Much to Glenn's chagrin, Dad was right after all. Across the Rift is a whole other government and a completely different world. There people have magic. There are animal-human hybrid things, like Aamon, who helps them survive. This world is the Magisterium, and it is ruled by the tyrant, Magistra.

Kevin was my favorite character, as much as I had one. Of course, being that his name is Kevin, he's Indian, he's slightly annoying, and he's incredibly persistent, I could picture him as only as Kevin G from Mean Girls.

I also liked Hopkins, however, all of the characters underwent major changes once they crossed the Rift and things got crazy, at which point I wasn't so much connected as doing my best to follow along with what was going on. Pretty much the whole time they're in there, I had no clue what was going on...mostly weird things just kept happening.

Pretty much the only thing I could think about for most of the book, though, was HOW MUCH it reminded me of LOTR for the two thirds. I know that LOTR influenced a lot of authors and commonalities can probably be found in just about any fantasy novel. However, I am not drawing this comparison just because. There was a ton of stuff. Seriously, let's sit back and think about this okay?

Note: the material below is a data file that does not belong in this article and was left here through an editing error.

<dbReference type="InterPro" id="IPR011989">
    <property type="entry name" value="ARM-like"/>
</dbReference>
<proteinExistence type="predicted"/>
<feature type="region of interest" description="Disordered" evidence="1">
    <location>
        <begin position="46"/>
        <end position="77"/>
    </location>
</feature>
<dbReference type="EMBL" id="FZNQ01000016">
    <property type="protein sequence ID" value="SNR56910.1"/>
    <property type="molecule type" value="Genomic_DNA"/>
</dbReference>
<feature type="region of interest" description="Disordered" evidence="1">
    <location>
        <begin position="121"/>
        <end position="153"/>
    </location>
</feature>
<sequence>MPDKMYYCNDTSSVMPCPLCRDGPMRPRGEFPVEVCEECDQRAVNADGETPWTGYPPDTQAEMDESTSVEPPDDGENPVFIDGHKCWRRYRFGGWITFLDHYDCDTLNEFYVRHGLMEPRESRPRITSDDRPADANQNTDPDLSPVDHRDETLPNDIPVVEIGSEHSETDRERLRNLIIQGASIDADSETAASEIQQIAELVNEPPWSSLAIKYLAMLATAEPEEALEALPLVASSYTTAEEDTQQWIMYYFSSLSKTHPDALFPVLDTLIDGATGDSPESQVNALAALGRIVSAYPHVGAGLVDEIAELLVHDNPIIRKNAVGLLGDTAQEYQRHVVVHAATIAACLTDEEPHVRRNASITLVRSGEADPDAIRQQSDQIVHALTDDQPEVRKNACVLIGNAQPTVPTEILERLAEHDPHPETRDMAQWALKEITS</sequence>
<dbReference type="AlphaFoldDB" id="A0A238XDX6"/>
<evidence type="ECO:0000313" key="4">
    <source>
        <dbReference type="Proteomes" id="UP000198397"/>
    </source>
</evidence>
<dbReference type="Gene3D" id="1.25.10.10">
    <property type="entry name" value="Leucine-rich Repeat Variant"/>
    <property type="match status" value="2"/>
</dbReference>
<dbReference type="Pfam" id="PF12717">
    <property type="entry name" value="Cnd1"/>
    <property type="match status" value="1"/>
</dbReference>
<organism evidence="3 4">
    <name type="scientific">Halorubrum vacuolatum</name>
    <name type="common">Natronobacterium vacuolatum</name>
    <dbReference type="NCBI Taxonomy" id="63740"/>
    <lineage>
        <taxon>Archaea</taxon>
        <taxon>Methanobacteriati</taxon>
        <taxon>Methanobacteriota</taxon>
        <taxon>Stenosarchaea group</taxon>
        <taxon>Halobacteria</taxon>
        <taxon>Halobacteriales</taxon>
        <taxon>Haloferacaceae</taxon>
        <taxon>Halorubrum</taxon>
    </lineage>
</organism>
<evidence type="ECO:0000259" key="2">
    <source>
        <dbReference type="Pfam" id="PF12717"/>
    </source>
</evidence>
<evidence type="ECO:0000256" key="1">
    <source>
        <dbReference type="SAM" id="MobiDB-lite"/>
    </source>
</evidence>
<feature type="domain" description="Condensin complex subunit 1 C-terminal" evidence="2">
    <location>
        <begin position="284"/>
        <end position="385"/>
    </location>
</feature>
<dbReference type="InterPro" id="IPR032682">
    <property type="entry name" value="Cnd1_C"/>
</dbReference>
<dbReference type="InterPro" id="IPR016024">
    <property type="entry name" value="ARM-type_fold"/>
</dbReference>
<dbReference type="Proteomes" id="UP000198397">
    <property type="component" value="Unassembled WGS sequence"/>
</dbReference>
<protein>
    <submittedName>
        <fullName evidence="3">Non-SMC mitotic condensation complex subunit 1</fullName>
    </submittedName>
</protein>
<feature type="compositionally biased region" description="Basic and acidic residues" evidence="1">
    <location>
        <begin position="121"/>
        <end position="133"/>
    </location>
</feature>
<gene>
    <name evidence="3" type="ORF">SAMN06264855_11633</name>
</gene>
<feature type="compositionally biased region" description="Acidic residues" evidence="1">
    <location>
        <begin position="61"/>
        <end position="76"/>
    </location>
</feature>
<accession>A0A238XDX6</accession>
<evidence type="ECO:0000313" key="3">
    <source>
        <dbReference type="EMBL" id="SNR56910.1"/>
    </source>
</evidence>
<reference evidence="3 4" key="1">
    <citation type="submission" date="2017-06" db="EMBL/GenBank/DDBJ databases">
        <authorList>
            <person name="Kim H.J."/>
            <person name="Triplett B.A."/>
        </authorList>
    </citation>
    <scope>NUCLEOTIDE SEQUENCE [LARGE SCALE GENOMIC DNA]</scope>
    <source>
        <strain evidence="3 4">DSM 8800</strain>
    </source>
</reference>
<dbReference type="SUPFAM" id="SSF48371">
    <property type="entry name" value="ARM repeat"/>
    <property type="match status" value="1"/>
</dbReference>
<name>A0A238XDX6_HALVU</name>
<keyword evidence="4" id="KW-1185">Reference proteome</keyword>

So we have an unlikely individual to be confronting The Man. She doesn't want to take the bracelet (aka magical bling bling) and go on this journey, but she has to. The first official plan is to take the ring...I mean, bracelet...to the only city in the world where it can be destroyed, so that it can be removed from the world, since every power only wants it for EVIL.

They set out in their little small fellowship, Aamon leading Glenn and Kevin. They make a plan for how to get to the city where the bracelet can be destroyed, but find the easy route blocked. Thus, they have to try the more dangerous way, about which Aamon says this: "'I can protect you from Garen Tom and his men,' he said. 'But there are things in the deeper places that...change you. Things I'm powerless against.'" Does anyone think that sounds remarkably like Gandalf's reluctance to go through the Mines of Moria?

As they're journeying, Glenn and Kevin sneak off one evening and see beautiful, magical fairy-like creatures in a scene that brought to mind Frodo and Sam watching the elves. She tries several times to get Kevin to leave her, until he delivers a little speech that seems eerily reminiscent to Sam's "And I'm coming with you" from the end of The Fellowship of the Ring.

Still not convinced? Well, how about the fact that, when Glenn removes the magic bracelet, she suddenly has magic powers and the descriptions make it feel like she's just entered a brand new world, and the forces in that world can act upon her. Taking the bracelet OFF = putting the ring ON. They also encounter a spider lady and fight wraiths. The final comparison, as if this all wasn't enough, was that the Magistra was described as being very powerful but not yet fully awake, so they were initially going to be facing only her servants directly.